other: 100% (no trees; the only bushes are crowberry and cloudberry) (2011)
Irrigated land: NA
Natural hazards: ice floes often block the entrance to Bellsund (a transit point for coal export) on the west coast and occasionally make parts of the northeastern coast inaccessible to maritime traffic
Current Environment Issues: NA
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Ethnic groups: Norwegian 55.4%, Russian and Ukrainian 44.3%, other 0.3% (1998)
Languages: Norwegian, Russian
Population: 1,921 (July 2013 est.)
Population growth rate: -0.03% (2013 est.)
Sex ratio: NA
Infant mortality rate: total: NA
male: NA
female: NA
Life expectancy at birth: total population: NA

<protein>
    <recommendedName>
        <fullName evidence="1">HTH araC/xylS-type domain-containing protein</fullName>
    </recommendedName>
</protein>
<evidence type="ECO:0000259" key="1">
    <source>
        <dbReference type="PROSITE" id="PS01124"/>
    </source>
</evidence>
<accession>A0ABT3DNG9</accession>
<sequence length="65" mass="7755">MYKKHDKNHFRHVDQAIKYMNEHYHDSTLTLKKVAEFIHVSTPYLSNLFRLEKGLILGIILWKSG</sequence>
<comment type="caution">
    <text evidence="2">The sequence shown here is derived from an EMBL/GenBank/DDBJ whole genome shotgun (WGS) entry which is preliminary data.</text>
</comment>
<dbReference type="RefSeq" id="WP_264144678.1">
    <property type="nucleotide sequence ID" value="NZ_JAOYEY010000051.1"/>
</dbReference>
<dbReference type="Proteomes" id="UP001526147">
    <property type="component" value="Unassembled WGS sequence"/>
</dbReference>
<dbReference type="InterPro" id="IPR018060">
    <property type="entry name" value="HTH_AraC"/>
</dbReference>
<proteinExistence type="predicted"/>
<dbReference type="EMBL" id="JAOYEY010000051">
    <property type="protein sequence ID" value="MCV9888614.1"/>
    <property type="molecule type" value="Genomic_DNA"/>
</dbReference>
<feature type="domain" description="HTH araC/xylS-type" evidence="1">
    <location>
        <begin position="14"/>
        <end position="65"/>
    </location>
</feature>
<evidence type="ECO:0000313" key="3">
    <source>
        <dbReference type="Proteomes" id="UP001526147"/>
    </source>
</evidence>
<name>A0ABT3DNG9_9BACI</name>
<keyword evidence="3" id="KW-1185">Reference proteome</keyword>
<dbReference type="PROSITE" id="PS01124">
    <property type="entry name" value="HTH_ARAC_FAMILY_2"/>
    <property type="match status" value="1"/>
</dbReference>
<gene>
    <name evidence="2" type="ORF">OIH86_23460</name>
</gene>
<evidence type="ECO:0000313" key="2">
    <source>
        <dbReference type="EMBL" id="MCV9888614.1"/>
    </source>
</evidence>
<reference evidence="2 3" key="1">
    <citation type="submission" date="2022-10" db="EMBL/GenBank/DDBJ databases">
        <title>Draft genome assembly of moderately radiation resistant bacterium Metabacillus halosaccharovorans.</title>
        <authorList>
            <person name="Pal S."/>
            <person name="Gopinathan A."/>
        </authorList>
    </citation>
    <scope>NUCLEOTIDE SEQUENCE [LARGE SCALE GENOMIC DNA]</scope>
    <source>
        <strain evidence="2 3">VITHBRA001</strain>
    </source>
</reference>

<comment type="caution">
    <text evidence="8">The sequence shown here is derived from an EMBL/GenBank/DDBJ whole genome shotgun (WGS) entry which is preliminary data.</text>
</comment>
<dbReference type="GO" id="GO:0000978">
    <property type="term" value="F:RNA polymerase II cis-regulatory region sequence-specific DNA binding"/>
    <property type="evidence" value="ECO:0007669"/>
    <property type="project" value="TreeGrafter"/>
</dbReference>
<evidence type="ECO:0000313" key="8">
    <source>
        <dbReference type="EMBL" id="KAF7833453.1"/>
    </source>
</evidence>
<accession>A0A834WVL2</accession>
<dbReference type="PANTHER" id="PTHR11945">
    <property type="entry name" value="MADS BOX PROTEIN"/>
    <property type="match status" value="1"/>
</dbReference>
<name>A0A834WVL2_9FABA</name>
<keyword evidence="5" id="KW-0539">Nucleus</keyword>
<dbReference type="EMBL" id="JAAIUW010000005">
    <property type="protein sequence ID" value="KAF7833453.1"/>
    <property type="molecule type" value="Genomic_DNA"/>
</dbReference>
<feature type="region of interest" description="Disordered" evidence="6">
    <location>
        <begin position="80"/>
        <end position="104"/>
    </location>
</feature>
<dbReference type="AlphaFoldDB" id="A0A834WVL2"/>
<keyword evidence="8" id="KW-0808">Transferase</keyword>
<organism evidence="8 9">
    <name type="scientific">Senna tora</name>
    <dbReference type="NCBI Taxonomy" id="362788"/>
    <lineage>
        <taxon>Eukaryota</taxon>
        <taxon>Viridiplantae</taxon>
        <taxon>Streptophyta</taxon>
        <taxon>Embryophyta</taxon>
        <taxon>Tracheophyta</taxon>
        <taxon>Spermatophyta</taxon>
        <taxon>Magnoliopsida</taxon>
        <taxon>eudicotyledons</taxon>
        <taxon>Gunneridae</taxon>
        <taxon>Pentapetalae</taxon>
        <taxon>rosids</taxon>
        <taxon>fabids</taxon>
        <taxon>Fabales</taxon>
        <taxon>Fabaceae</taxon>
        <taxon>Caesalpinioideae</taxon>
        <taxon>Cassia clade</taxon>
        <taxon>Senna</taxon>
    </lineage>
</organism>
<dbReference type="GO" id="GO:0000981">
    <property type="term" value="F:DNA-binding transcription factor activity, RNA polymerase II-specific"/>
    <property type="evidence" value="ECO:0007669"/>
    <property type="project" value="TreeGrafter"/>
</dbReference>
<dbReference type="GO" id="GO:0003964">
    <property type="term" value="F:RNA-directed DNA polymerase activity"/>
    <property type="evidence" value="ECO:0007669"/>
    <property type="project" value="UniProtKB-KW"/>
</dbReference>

male: NA
female: NA
HIV/AIDS - adult prevalence rate: 0% (2001)
HIV/AIDS - people living with HIV/AIDS: 0 (2001)
HIV/AIDS - deaths: 0 (2001)
Education expenditures: NA
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Country name: conventional long form: none
conventional short form: Svalbard (sometimes referred to as Spitsbergen)
Government type: NA
Capital: name: Longyearbyen
geographic coordinates: 78 13 N, 15 38 E
time difference: UTC+1 (6 hours ahead of Washington, DC during Standard Time)
daylight saving time: +1hr, begins last Sunday in March; ends last Sunday in October
Administrative divisions:
Independence: none (territory of Norway)
National holiday:
Legal system: the laws of Norway where applicable apply
Executive branch: chief of state: King HARALD V of Norway (since 17 January 1991)

head of government: Governor Odd Olsen INGERO (since September 2009); Assistant Governor Lars Erik ALHEIM

elections: none; the monarchy is hereditary; governor and assistant governor responsible to the Polar Department of the Ministry of Justice